I actually met the new guy who will be taking over as webmaster for the sheep and wool festival when I move this summer and he seems very nice but I feel miserable to be leaving the Festival Committee after this year's Festival. Wahhhhhhhhh!
They are my friends and I will miss them all very much. Also, they are super useful for free knitting advice and they give me a free Festival T-shirt every year. I may have to kill the new guy - nothing personal.
Meanwhile, I did finish using up my stash of exotic fibers (mentioned in the previous post.)
Pictured above are the Ingeo skein, plyed with a Suri Alpaca / Cotton blend (top in photo.) I love the way this came out! Skein of Merino wool, remnants of two alpaca singles plied together and a skein of Tussah silk plied with soy silk. The soy was wonderful and soft to spin, the Tussah was harder but the sniny color is soooooo beautiful! Merino is always a joy to spin and the Suri blend was pretty easy to spin too.
Not pictured is a skein of 100% Suri that was given to me by another alpaca breeder. It spun up like hairy barbed wire so I threw it out. Not trying to look a gift horse in the mouth but some fleeces are just not worth sending out to be processed.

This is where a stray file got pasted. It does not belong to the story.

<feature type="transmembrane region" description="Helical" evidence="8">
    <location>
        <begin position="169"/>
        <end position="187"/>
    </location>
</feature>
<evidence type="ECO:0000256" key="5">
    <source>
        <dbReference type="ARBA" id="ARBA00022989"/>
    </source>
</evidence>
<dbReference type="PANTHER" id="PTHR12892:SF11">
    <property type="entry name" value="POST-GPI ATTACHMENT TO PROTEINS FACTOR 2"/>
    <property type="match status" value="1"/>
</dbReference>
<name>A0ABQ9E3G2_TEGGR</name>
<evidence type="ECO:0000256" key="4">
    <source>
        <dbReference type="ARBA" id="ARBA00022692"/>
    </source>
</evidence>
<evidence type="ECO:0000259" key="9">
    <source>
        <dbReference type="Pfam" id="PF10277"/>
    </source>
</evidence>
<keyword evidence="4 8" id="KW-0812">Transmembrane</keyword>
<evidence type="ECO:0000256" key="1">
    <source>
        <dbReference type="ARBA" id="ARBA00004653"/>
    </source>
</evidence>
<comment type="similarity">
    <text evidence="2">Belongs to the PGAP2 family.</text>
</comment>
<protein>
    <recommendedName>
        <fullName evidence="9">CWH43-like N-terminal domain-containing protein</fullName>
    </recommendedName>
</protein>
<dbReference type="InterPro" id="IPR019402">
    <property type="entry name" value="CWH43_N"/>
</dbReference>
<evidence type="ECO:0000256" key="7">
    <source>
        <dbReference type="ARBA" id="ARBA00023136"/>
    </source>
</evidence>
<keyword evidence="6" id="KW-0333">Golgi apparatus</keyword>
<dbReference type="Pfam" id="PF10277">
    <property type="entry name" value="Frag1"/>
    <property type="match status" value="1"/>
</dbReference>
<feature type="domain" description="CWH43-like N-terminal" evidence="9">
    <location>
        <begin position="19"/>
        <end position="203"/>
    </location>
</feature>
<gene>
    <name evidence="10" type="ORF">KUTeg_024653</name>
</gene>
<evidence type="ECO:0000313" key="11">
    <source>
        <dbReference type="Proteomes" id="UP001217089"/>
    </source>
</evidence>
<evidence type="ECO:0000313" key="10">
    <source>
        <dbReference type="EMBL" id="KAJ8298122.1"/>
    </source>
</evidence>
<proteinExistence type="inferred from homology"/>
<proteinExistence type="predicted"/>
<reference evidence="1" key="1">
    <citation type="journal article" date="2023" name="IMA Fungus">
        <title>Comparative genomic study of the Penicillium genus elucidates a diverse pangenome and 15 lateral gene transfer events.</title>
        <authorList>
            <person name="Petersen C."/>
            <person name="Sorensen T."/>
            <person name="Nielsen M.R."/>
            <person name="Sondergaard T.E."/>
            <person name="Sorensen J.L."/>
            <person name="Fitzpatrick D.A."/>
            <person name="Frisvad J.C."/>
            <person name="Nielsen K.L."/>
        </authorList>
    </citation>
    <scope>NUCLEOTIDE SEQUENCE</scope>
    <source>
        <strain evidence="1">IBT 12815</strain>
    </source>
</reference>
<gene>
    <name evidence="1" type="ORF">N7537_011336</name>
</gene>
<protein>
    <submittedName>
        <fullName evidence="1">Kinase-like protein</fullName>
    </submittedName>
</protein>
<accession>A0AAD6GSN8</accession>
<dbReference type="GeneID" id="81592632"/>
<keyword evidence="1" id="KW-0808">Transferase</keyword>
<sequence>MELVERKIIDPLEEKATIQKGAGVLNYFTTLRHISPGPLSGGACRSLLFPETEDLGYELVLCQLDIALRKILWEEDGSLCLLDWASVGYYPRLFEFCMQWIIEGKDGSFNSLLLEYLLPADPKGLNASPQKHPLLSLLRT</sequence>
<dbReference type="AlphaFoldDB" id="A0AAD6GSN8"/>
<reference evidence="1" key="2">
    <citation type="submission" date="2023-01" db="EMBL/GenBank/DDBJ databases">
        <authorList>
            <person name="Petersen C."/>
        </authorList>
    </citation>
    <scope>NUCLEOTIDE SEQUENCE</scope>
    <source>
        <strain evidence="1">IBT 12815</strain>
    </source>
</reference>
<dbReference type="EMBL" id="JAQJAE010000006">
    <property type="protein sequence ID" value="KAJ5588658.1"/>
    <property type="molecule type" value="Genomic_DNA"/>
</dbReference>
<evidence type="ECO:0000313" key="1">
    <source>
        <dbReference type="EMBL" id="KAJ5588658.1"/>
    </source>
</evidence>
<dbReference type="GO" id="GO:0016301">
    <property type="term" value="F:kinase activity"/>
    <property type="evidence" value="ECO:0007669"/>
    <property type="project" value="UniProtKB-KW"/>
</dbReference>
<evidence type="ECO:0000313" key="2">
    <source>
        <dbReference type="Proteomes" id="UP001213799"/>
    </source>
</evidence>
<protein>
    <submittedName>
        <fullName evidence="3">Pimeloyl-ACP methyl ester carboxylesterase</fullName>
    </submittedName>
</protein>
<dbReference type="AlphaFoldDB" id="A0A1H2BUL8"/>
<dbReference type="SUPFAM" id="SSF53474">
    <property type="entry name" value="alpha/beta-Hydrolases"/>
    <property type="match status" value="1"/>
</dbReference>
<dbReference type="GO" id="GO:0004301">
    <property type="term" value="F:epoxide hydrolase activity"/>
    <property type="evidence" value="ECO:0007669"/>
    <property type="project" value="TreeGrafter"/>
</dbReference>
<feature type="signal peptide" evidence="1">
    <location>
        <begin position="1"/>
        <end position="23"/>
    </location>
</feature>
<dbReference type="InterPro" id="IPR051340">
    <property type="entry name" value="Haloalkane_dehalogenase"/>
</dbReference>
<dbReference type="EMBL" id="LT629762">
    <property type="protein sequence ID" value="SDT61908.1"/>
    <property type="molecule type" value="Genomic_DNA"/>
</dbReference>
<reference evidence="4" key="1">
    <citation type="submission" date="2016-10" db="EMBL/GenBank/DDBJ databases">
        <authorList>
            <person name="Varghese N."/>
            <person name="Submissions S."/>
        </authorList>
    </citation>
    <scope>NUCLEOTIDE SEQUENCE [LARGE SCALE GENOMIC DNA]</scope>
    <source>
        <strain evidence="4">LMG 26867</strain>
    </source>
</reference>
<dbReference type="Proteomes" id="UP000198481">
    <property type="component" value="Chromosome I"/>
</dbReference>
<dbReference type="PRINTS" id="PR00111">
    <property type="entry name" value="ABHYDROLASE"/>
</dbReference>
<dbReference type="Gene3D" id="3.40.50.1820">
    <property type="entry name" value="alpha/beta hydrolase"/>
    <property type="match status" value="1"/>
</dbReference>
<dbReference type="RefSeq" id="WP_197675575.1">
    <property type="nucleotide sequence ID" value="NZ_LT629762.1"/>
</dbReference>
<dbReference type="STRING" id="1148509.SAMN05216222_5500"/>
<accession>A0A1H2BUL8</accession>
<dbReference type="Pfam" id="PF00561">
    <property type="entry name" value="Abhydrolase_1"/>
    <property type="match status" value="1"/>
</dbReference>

Here's what it looked like in the roving though. This was my first clue that this one might not be worth spinning - look how much guard hair:
Now if I could only knit all of these skeins into something and see how they feel and act.... but, I am stuck trying to finish Debbie Bliss, bunny-eared baby booties for a baby shower present instead. If you have never seen Debbie Bliss's baby patterns for knitters, they are pretty much the cutest thing in the entire Universe. I'll have to take a photo - if I ever finish them.
I get a lot of weird e-mails pretty much constantly but the latest was from a guy who wanted to know if I could sell him a female Mallard duck!!!! I have a photo of a pair of Mallards somewhere here on this blog where I sometimes put photos of cute animals that show up at my farm and I guess this guy found me on Google and thought I sold Mallard ducks. Isn't it Illegal to sell wild animals? And, how do you deliver them, in the duck trailer? People, try to read the web pages you find BEFORE you hit that e-mail link.